Offering Online Therapy

I offer HIPPA compliant Video Sessions for simple and secure session for for all new and returning clients. No download required. Please contact me for more information or if you would like to schedule an appointment or consultation. Thanks you! Greg Carpenter LMFT

Thursday, November 29, 2007

Spinning Your Wheels

Growing up in a small town offered plenty of back alleys and dirt roads. After a thunder- storm, some dirt roads would have a large pool of water at the bottom of a hill. It was always a thrill to drive through these “ponds” with my Dad’s ten year old 66 Chrysler. You could never be sure whether or not you were going to splash your way through the water, get stuck in the mud or flood out the engine.

At some point, everyone gets stuck. Then you get to learn the art of rocking your car back - n - forth to get unstuck. Life is a journey that offers moments of pleasure and times of feeling stuck. Like automobiles, there are tricks to getting unstuck in life.

Kenneth Halstead, Family Therapist and College Chaplain wrote a book on going from stuck to unstuck. He states that we must discern between “problems” and “difficulties.” Problems are solvable. They have a solution. Difficulties are something that people must live with and accept. Trying to solve a difficulty results in misdirected energy and increased frustration. Living with a problem that has a solution is tragic. Here are three ways we can get stuck and mired down.

  • "Oversimplifying" - When folk try to deny a problem exists they turn a “mountain into a molehill.” Usually there are warning signs of distress of being stuck but they are ignored. Action steps are needed but fail to be engaged.

  • "Isn’t It Terrible” - Trying to change a difficulty into a problem is in effect turning a “molehill into a mountain.” This level of “wheel spinning” results in taking action that is not necessary and makes life even more difficult.

  • “Unintended Results” - Addressing problems at the wrong entry point provides unintended results. It is a failure to distinguish at what level the situation needs to be addressed (molehill, mountain or mountain range). Usually, beginning with the simplest solution and explanation is the most effective. Assuming a problem has “deep dish” causes and taking action at a level of major intervention can paradoxically make the problem worse.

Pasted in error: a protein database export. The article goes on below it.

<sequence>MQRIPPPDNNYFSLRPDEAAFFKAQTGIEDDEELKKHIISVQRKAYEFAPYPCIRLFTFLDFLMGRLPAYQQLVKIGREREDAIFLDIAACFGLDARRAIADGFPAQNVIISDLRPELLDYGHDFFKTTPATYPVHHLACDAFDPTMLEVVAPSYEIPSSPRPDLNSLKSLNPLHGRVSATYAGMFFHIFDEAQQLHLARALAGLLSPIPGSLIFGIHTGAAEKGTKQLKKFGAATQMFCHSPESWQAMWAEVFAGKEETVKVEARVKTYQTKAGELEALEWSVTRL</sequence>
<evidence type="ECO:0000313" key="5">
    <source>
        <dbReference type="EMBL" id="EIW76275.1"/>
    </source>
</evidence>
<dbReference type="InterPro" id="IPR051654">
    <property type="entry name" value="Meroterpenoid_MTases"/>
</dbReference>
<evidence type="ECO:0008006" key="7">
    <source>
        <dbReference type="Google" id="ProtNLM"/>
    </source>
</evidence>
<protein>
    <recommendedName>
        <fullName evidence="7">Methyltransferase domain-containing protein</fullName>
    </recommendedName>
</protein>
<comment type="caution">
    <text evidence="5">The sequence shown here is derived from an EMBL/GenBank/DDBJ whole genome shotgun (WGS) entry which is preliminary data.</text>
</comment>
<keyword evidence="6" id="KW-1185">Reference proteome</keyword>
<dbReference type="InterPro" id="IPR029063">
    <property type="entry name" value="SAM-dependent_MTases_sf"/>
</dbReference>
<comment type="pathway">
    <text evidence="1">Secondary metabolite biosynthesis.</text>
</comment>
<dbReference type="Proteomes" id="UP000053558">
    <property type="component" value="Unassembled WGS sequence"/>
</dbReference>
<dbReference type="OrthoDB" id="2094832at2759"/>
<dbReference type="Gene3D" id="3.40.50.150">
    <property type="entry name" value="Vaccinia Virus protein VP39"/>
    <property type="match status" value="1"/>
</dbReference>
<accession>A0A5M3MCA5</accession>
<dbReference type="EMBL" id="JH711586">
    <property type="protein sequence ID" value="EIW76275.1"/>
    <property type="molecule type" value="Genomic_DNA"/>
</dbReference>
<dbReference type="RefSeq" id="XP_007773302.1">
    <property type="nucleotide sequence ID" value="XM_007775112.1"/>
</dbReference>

A friend shared with me how stuck he felt regarding conflicts that would occur with his wife while driving together. What would normally be disagreements at home would lead to intense and painful arguments in the car. He couldn’t understand why the polarization occurred only in the context of the automobile. The simplest solution provided lasting results. After a few simple observations regarding power dynamics and emotional safety, he concluded not to discuss issues that could lead to an argument while driving together. A simple agreement on when and where to handle disagreements practically eliminated highly charged arguments.

Tuesday, November 13, 2007

The Winter Blues

Winter Blues, Winter Depression, February Blahs, Mid December Funk are all common references to what is described clinically as Seasonal Affective Depression. Some folk experience a milder version that is sometimes referred to as Subsyndromal Seasonal Affective Disorder (another way to say borderline). The symptoms are very similar to Major Depression. The difference is that the blues and depression are triggered by the decreasing sunlight beginning in the fall and ending by late spring (variance depends on your sensitivity and geographical location).

Warning: Possible "TMI" (To Much Information)
There is still some debate regarding root causes, but research seems to be leaning towards the impact of decreasing sunlight on the Pineal Gland in the brain. Melatonin and Serotonin balances get out of whack and result in the symptoms listed below. About 5 % of the populations have full-blown SAD. Another 14% has enough symptoms to be listed as borderline. Most folk are probably feel the effects as lower energy levels.

My symptoms can range from very mild to moderate. I have found the use of Light Therapy (what my friend Larry calls his “grow light”) to be very effective. Energy, mental focus and positive mood increase usually within five days of sitting in front of the Light Box.
One informational Web Site list the symptoms are as follows…

· Sleep problems - oversleeping but not refreshed, can't get out of bed, afternoon nap needed
· Overeating - carbohydrate craving leading to weight gain
· Depression, despair, misery, guilt, anxiety - normal tasks become frustratingly difficult
· Family / social problems - avoiding company, irritability, loss of libido, loss of feeling
· Lethargy - too tired to cope, everything an effort
· Physical symptoms - often joint pain or stomach problems, lowered resistance to infection
· Behavioral problems - especially in young people

Below are web sites that will provide you with more information than you probably need. The two therapy lights that I have purchased over the years can be found at Apollo Lights (

Web Links